How COVID-19 lockdown affected Internet usage in Nigeria?

The internet arrived in Nigeria in 1995. Since then the country has experienced a constant increase of internet users. The number of active internet users in 2019 was over 113 million. In March 2020, it rose to 135 million and experts predicted that by 2023, 9 out of 10 Nigerians will have internet access.

However, those predictions were made before the COVID-19 pandemic struck and can no longer be considered as accurate. It is now evident that the COVID-19 lockdown had a massive effect on internet usage numbers.

It forced almost all Nigerians to stay at home for extended periods. This meant that the only way they could get things such as supplies, information, education, entertainment, and even socializing with others was via online platforms. Needless to say, this also meant that internet usage numbers would skyrocket.

Increase in demand for online entertainment

Online entertainment service providers reported mind-boggling increases in traffic during the lockdown. In fact, Netflix had to cut the streaming quality on its service in Europe for 30 days in March and April to be able to continue streaming content to subscribers. The demand for the service was so great that if Netflix didn’t do that, their servers could have easily gone down. The same thing happened in Nigeria. People were at home for days and had to find a way to make the lockdown more bearable. The best example of the increase in demand for entertainment services in Nigeria is the unbelievable rise in popularity of online casinos and gambling sites. Nigerians have a long tradition when it comes to games of chance and the lockdown limited their access to these. However, it also opened new online casino horizons.

Online casinos have all the games that Nigerians know and love and thousands of others. The offer they have is so great, in fact, that lots of people are now visiting specialized casino reviewers such as this site to separate the gambling wheat from the chaff.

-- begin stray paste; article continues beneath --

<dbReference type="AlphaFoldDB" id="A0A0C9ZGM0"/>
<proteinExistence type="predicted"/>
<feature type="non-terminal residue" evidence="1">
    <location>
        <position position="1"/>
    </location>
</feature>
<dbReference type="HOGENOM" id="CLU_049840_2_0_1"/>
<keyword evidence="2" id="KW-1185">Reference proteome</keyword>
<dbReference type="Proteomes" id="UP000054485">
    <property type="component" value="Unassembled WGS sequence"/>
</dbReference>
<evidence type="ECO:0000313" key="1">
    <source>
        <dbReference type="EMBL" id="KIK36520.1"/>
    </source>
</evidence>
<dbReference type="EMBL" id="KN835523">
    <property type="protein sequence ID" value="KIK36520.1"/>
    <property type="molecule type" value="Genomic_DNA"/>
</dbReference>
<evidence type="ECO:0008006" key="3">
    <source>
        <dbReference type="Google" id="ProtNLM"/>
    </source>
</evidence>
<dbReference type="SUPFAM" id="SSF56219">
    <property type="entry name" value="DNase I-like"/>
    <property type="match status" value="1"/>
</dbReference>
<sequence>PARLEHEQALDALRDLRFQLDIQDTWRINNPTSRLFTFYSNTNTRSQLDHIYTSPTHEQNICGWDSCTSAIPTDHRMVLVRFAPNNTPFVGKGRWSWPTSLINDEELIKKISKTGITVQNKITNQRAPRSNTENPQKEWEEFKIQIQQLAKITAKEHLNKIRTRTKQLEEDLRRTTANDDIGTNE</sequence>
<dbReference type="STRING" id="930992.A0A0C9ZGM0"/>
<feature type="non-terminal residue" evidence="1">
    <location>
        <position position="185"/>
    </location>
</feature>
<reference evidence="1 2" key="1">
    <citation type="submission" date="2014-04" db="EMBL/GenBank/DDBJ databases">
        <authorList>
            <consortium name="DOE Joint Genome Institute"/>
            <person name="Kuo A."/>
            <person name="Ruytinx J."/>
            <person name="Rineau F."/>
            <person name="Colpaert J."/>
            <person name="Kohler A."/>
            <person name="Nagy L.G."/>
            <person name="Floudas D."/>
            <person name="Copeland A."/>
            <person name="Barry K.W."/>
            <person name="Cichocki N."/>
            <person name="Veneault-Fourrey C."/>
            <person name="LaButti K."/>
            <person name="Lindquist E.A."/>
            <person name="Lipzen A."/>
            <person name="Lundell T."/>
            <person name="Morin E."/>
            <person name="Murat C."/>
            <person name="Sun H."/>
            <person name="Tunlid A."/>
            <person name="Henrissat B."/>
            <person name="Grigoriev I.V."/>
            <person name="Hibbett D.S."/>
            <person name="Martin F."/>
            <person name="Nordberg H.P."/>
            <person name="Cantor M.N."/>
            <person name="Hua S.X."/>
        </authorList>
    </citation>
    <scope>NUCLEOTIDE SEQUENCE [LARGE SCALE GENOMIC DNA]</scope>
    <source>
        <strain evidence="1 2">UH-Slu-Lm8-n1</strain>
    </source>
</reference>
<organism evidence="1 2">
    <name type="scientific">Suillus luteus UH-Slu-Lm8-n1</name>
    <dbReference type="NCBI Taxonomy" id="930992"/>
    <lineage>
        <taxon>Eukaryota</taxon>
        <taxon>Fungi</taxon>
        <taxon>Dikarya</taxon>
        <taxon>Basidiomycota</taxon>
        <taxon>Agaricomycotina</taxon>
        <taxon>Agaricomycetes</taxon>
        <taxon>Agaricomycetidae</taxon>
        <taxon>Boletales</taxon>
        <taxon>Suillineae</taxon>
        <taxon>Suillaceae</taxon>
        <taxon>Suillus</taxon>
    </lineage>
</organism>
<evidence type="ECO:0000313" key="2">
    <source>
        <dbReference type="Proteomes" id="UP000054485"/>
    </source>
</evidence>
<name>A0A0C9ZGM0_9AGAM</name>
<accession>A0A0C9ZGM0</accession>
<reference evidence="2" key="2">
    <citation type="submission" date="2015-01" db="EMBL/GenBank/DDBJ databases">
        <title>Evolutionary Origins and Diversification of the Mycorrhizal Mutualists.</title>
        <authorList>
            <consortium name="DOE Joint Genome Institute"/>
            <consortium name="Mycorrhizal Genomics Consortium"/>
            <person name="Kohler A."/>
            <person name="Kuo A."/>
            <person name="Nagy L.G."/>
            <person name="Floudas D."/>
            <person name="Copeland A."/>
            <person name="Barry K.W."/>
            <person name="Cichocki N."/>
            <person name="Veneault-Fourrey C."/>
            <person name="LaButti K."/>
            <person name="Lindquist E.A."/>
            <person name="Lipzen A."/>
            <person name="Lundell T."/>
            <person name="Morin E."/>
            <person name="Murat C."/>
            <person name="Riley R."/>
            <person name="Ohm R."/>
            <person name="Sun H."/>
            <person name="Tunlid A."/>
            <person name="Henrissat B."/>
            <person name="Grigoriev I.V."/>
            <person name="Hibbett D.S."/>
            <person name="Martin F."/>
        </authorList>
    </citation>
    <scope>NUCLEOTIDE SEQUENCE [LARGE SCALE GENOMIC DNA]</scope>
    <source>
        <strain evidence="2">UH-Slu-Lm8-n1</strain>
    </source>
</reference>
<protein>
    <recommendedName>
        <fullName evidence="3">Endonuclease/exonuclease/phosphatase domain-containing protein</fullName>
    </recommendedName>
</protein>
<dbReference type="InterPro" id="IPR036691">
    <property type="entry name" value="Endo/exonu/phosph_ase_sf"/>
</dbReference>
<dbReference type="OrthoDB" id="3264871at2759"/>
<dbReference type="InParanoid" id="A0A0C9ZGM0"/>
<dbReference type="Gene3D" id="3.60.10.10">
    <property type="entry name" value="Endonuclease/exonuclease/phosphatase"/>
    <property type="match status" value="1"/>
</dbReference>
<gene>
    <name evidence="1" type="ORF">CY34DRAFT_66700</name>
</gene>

Increase in internet subscriptions

Another effect of the lockdown was the dramatic increase in new internet subscriptions in Nigeria. In March 2020, there were around 135.6 million internet users in Nigeria. This number increased to 140.7 million by the end of May. This means that there were almost 5 million new subscribers during the lockdown months of April and May and that’s quite extraordinary.

Localized traffic and boosted internet speeds

Not so long ago Nigerians had the problem of paying lots of money for internet services and still not getting satisfactory internet speeds. And while this is still a problem for lots of Nigerians, things are certainly moving in the right direction. Most of Nigeria’s internet traffic is now localized with 70% of all traffic coming from local exchange points. This is important because local exchanges mean faster internet speeds at a lower cost. To put things in perspective, in 2012, only 40% of Nigeria’s internet traffic came from local points. Just imagine the mutiny if Nigeria had to go through a lockdown with 2012 internet speeds.

Online transactions went through the roof

It was only logical that once everyone was forced to stay home, online commerce would start booming in Nigeria. Tech-savvy Nigerians were the first ones to make the transition to online purchases and they did this seamlessly. What is more, some of them saw the lockdown as an opportunity for a new source of income and started going into business ventures such as digital marketing. The transition was slightly more difficult for older Nigerians. They are usually the ones that fall victim to online fraud so navigating the e-commerce waters for them was more challenging.

Online education platforms have a bright future

One of the most pressing lockdown issues that governments around the world had to find a solution to was education. Schools were the first to close when the pandemic started and Nigerian politicians and educators had to think on their feet to find a quick fix to the problem.

They had limited time to test out distance learning solutions and online platforms, but coped with the task admirably. Most Nigerian educators adapted to using distance learning solutions very quickly. What is more, they saw the benefits of online learning platforms first-hand so will likely use them to complement their teaching when schools reopen too.

Source: benconews.com

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